[rrd-developers] [PATCH,RFC] optional mmap based file I/O

Dave Plonka plonka at doit.wisc.edu
Wed May 30 19:07:25 CEST 2007

Hi Tobi,

On Wed, May 30, 2007 at 01:22:48PM +0200, Tobias Oetiker wrote:
> as fahr as I have seen, linux (at least) will keep newly written
> blocks in cache anyway (since they are dirty) I have not seen
> freshly ready blocks to be evicted yet, I guess the frequency of
> use only plays a role as to which 'old' blocks to evict ... all
> in all, the result is that

Yes, a big part of the problem was that the OS (Linux, at least)
didn't distinguish between the RRD file blocks it unnecessarily read
because of default readahead and the real hot blocks, so when buffer
cache was scarce (most often b/c of readahead) it was just as likely
to evict hot blocks as the unnecessary onces.

> rrd_create (especailly) as well as the 'large read' commands will
> evict the 'interesting' blocks paged in through rrd_update during
> the last update cycle ...
> I grant you that one may want to prevent DONTNT need to be set on
> fetch if one knows that subsequent graph or fetch commands will use
> the data ... so this should be available as a commandline option
> ...  --keep-cache

Cool.  With the default being conservative (i.e. the normal OS
buffer-cache policies but no readahead) that sounds like a good way
to proceed, and get an rrdtool version out there with the features
to gather the sum of experiences from testing on lots of systems.

> as for determining which rra block will be written next, this is
> pretty simple from the header information ... due to rrds
> write-forward nature, it is certain within a single rrd file which
> blocks will be accessed next ... for bulk updates this does have
> other implications I agree.

OK, it sounds like we're thinking similarly.  My overall point is not
to spend too much time on code to micromanage the buffer-cache when
the existing algorithms will do pretty good for us once we've reduce
the number of pages read on the periodic updates (when RRD is used in
near-realtime), so that there's some left over space in buffer-cache.

> A further optimization for bulk updates would be to always write a
> full block of data in one go, this would prevent the os from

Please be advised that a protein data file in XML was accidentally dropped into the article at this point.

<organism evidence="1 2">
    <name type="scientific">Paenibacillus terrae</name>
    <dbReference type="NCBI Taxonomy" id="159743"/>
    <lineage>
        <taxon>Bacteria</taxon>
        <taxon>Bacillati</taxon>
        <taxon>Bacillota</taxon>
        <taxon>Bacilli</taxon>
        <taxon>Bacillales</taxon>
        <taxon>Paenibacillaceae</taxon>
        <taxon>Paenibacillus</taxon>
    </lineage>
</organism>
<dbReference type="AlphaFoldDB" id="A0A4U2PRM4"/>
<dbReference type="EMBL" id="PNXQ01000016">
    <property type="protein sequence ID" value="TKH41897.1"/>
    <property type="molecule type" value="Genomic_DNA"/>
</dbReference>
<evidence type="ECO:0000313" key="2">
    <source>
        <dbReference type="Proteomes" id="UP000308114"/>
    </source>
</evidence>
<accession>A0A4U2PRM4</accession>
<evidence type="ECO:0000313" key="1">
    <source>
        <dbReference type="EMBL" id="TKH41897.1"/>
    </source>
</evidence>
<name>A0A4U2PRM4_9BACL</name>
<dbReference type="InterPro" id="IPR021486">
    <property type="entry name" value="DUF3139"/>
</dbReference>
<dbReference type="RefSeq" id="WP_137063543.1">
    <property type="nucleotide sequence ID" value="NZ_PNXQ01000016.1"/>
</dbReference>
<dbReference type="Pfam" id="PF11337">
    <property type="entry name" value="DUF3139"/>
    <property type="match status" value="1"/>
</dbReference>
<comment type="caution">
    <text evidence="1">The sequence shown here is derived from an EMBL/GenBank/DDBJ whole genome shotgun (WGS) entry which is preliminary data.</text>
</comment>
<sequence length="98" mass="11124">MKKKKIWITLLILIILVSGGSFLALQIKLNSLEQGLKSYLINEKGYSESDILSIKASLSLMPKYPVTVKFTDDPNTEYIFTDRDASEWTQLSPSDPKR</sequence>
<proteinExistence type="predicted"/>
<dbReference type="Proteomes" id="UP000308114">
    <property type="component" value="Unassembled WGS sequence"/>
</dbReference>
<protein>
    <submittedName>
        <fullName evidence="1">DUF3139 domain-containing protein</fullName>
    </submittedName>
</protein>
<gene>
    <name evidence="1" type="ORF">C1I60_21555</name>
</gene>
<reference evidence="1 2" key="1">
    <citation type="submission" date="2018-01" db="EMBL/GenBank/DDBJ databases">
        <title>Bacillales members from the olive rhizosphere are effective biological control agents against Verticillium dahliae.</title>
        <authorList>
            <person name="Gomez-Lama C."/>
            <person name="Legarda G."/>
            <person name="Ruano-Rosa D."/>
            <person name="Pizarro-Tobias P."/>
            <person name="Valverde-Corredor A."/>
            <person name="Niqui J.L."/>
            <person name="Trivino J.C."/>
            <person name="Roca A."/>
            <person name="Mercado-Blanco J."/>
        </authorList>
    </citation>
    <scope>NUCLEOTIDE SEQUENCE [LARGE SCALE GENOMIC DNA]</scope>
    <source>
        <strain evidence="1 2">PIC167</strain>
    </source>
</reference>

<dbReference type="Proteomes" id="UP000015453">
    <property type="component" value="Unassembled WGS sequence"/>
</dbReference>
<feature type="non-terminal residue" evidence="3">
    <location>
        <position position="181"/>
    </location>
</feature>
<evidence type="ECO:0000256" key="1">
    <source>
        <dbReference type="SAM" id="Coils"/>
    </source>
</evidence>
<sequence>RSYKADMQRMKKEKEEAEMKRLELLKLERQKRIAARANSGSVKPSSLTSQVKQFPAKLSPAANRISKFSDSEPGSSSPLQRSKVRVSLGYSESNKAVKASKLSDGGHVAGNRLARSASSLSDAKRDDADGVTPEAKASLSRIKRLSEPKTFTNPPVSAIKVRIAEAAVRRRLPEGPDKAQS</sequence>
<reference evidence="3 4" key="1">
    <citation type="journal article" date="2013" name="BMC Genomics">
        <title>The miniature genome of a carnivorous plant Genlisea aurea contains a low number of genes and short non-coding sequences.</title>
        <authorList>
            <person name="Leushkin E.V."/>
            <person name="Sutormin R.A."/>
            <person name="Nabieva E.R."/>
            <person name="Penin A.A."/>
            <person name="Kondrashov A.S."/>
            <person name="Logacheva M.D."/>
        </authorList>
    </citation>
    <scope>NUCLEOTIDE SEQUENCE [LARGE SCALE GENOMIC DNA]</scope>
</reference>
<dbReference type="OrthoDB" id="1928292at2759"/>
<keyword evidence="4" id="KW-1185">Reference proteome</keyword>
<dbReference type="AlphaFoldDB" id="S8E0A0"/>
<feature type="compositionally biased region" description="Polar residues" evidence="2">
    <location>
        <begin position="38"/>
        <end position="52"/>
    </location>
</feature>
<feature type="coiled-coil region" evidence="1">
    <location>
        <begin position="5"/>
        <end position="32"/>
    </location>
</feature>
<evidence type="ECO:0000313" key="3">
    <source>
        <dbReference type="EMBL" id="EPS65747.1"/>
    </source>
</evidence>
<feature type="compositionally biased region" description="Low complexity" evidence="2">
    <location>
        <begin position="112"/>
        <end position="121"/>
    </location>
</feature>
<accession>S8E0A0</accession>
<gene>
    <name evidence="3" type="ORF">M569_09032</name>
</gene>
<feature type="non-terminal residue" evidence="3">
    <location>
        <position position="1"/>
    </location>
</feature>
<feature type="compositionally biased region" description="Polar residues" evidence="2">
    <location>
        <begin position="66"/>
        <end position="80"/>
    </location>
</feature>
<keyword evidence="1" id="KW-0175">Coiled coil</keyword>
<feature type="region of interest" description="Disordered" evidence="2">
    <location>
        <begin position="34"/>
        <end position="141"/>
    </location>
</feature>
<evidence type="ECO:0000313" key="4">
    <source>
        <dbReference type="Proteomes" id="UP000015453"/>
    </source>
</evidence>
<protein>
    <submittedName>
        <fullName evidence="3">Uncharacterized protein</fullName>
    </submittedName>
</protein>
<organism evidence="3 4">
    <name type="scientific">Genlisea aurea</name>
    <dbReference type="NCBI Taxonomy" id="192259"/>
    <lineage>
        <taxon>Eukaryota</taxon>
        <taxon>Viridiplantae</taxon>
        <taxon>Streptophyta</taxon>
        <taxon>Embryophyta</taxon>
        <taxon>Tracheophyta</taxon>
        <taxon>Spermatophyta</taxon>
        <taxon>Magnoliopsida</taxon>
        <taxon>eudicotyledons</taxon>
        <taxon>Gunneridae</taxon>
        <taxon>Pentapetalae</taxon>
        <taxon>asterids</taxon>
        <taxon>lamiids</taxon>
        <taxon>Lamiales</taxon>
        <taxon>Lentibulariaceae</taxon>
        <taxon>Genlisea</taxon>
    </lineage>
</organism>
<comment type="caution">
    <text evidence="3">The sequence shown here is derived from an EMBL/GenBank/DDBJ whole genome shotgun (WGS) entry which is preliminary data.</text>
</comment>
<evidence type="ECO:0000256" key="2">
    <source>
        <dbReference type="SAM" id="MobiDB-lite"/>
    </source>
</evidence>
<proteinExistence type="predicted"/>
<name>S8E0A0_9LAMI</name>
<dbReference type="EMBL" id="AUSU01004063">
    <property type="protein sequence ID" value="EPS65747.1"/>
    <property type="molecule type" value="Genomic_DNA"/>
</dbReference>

> reading the current block back in ...

We don't really need to do anything to get this optimization since
it is essentially what happens already with asynchronous writes by
update/bdflush/pdflush, as long as you do a bunch of updates in a
small number of seconds on a page that is in cache, the writes get
coalesced (in each dirty page), and written out together.  This is
what we've observed with Dale Carder's RRDCache application level
cache strategy.  The CSV "journal" method that Kevin mentioned recently
sounds essentially the same: i.e just save up the update arguments
in a journal, then group them by RRD file and call update many times
in quick succession, periodically.

> > > ok convinced ... sunos3 (or whatever os changed the page size)
> > > compatibility is probably not such an issue ...
> >
> > I would expect to see an 8KB page size on 64-bit archs.  (For instance
> > Linux on alpha even has an 8KB block size for ext2.)
> the problem just arises when page-size for a program can be
> different from compile time to execution time ... are there any
> oses that have this issue today ?

Oh, I misunderstood.  You're trying to decide whether to test page
size at run-time (or compile-time)?  I'd do run-time: sysconf()
or getpagesize() must be nominal operations.


plonka at doit.wisc.edu  http://net.doit.wisc.edu/~plonka/  Madison, WI

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